• President Trump took a harder line towards Cuba, partly rolling back Obama’s détente with Cuba by placing tighter restrictions on Americans traveling to Cuba and US businesses wanting to do business in Cuba.  Trump’s tougher stance provided an opportunity for Russia and China to increase their influence in the region.
  • The incoming Biden administration has indicated a potential return to the Obama era policies toward Cuba, but time will tell whether the relationship can be further repaired.
  • Very soon after Diaz-Canel took office, the government announced new regulations that recognize the necessity of the private sector while at the same time put new restrictions and taxes on these private enterprises.

Exploration Questions

  • How has the US embargo impacted Cuba politically and economically? How has it impacted the US?
  • How did Cuba change under Raul?
  • How have the Cuban exiles impacted American politics and culture?

Reflective Questions

  • Do you remember the freedom flights and the Mariel boat people? What did you think about these waves of Cuban immigrants at the time?
  • Have you ever been to Cuba? Little Havana in Miami? What were your impressions?
  • What do you think will happen under Diaz?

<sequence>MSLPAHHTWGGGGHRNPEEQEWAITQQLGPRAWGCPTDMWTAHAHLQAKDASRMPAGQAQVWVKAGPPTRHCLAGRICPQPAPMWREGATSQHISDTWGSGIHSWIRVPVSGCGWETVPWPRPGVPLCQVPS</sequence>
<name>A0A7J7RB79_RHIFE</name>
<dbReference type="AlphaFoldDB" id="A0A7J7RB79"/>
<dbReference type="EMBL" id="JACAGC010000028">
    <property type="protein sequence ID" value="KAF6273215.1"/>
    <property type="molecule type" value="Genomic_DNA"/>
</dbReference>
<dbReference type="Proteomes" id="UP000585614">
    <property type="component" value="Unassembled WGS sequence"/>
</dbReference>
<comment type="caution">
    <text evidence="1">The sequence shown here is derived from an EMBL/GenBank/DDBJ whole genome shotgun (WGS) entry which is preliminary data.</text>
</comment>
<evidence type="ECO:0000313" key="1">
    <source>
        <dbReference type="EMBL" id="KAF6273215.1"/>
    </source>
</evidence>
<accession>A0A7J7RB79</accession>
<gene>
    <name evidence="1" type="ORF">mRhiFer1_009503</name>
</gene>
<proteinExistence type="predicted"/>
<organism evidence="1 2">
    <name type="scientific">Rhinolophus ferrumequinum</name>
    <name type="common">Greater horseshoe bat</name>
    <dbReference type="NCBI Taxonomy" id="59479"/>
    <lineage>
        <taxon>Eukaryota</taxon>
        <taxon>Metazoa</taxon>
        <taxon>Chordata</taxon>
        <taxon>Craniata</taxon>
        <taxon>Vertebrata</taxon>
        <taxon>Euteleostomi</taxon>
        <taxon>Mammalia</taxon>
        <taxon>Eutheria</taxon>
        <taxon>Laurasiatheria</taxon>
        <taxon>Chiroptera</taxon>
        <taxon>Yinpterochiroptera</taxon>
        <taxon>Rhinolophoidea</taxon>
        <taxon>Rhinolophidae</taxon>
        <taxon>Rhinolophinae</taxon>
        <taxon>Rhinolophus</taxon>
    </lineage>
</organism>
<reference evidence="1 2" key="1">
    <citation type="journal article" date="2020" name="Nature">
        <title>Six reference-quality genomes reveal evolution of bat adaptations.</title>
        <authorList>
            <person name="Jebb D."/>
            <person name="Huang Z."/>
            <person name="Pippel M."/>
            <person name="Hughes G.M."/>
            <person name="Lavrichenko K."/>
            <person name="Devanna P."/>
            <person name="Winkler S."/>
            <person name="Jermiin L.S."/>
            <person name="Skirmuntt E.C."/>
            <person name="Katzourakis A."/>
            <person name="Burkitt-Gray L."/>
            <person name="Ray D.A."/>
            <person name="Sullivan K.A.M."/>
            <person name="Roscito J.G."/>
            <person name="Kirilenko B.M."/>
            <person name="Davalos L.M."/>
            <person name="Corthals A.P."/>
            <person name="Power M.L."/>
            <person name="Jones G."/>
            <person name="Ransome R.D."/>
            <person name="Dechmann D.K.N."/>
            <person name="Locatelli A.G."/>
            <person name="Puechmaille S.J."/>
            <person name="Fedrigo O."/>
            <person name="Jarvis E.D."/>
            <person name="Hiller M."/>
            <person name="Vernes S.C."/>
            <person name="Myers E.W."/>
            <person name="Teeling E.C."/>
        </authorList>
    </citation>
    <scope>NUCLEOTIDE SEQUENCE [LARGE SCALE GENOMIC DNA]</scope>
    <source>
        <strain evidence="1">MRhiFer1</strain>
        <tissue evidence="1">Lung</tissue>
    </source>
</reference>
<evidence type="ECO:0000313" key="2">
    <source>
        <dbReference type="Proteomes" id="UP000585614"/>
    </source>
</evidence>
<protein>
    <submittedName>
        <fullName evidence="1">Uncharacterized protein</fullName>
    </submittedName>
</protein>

More to Explore

Books For Further Reading

  • Guerra-Vilaboy, Serio and Oscar Loyola-Vega. Cuba: A History. Ocean Press, 2010. 120 pages. Introduction to Cuban history.
    Click here to order
  • Kushner, Rachel. Telex from Cuba. Scribner, 2009. 336 pages. This novel describes life in American enclave in Cuba before the Revolution.
    Click here to order
  • Kennedy, Robert F. Thirteen Days: A Memoir of the Cuban Missile Crisis. W.W. Norton and Co, 1999. 185 pages. This is a first-hand, behind-the-scenes recounting of the Cuban Missile Crisis, told by President Kennedy’s brother and advisor, the late Senator Robert Kennedy.
    Click here to order
  • Cooke, Julia. The Other Side of Paradise: Life in the New Cuba.  Seal Press, 2014. 248 pages. Gives insights into life in today’s Cuba, from buying food on the black market to what young Cubans think about their government.
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  • Ramonet, Ignacio, Fidel Castro.  Fidel Castro: My Life: A Spoken Autobiography.  Scribner, 2009. 736 pages.  Drawing on interviews with Fidel, this book tells in his own words the story of Castro’s life, Cuban politics and his thoughts on 10 US presidents from Eisenhower to Bush.
    Click here to order
  • Sanchez, Juan Reinaldo, Axel Glyden, Catherine Spencer (translator). The Double Life of Fidel Castro: My 17 Years as Personal Bodyguard to El Lider Maximo.  St. Martin’s Press, 2016. 288 pages.  Sanchez talks about his years as Fidel Castro’s personal bodyguard.  This “tell-all” expose shows a previously hidden side of Fidel’s life and gives a new perspective on the Cuban story.
    Click here to order
  • Cushion, Stephen.  A Hidden History of the Cuban Revolution.   Monthly Review Press, 2016.  336 pages.  The author uses primary documents such as pamphlets, leaflets and clandestine newspapers as well as personal interviews to describe the importance of the working class to the success of the Cuban Revolution.
    Click here to order